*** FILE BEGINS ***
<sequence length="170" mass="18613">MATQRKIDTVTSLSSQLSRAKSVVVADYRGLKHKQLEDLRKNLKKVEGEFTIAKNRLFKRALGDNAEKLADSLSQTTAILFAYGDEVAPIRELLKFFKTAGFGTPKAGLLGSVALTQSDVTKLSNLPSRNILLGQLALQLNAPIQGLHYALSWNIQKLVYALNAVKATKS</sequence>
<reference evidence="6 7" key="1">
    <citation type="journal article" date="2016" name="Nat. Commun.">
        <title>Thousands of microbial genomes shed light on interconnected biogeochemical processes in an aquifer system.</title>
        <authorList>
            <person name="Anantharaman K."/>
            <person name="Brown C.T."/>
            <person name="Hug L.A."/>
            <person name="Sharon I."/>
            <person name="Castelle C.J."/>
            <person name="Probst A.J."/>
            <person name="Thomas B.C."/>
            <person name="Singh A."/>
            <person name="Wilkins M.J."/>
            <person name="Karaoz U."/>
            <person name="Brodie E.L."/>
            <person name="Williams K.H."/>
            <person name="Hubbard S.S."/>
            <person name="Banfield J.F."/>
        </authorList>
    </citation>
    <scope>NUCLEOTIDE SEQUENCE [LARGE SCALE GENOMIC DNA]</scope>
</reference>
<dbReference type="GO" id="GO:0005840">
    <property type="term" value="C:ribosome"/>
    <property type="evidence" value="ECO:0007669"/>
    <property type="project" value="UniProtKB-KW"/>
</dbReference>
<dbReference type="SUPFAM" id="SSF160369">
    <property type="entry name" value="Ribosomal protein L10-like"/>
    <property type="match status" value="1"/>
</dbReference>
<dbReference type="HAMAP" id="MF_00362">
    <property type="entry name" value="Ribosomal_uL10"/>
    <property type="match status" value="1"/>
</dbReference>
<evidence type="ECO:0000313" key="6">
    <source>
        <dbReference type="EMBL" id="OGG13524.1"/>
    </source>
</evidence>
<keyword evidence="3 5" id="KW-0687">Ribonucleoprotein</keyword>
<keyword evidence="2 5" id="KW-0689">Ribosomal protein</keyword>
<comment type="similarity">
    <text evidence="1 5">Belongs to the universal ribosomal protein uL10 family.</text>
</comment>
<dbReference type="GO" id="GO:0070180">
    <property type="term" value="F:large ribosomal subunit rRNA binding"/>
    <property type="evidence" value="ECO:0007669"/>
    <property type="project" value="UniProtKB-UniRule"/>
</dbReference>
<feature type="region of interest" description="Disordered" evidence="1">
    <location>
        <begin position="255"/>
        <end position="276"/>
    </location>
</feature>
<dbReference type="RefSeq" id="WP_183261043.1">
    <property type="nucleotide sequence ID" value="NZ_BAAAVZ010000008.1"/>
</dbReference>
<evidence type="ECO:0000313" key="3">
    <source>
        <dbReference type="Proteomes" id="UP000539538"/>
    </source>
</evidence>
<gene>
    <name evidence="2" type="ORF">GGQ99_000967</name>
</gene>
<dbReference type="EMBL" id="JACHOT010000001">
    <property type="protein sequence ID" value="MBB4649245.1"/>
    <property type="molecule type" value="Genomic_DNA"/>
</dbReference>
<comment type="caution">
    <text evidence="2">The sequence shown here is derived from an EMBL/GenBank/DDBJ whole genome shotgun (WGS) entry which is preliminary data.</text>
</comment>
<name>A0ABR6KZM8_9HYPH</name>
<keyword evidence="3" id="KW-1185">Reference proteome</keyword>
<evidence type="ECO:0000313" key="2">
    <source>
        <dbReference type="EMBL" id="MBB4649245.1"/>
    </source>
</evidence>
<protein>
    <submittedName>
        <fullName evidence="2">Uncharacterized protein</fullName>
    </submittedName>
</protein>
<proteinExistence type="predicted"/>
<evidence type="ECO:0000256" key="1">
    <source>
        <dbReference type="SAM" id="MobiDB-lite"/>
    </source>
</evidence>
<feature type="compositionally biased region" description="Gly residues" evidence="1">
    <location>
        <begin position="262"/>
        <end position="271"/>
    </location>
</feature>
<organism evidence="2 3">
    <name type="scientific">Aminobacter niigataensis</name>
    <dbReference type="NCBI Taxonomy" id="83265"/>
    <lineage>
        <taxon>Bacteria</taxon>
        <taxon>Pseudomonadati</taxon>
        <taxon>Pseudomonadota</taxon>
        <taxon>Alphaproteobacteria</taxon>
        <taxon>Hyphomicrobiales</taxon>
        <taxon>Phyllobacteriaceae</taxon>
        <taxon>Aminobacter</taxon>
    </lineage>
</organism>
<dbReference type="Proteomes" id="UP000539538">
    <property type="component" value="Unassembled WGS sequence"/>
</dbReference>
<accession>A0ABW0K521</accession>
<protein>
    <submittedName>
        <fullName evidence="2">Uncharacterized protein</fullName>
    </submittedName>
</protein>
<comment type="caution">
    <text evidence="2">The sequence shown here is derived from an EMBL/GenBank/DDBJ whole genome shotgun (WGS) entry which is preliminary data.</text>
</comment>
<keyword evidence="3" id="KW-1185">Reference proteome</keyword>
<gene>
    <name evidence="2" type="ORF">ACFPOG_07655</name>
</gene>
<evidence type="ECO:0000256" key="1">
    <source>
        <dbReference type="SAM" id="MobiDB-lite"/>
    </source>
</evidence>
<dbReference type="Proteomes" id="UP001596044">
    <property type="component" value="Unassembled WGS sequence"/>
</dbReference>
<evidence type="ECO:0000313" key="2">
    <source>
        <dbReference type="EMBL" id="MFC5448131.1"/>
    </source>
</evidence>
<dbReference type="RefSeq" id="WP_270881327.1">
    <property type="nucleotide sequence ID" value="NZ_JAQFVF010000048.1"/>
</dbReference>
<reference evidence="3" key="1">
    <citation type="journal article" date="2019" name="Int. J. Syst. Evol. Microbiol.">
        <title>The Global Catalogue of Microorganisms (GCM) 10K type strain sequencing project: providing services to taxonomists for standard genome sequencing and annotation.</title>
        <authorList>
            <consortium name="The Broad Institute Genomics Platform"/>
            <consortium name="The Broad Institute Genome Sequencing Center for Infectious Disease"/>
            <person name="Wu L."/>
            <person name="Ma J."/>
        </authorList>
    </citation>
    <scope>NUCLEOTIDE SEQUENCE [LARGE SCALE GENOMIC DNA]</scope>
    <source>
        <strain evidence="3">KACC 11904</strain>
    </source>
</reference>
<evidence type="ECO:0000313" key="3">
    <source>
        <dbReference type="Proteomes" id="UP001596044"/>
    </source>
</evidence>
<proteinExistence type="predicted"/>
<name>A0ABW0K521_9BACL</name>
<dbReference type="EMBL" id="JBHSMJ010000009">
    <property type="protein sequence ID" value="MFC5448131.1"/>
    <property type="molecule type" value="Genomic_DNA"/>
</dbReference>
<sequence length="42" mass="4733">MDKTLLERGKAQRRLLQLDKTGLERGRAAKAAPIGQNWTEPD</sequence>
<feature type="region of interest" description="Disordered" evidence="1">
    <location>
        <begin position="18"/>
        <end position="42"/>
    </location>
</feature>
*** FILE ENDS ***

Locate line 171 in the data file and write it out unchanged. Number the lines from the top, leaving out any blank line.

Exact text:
<sequence length="42" mass="4733">MDKTLLERGKAQRRLLQLDKTGLERGRAAKAAPIGQNWTEPD</sequence>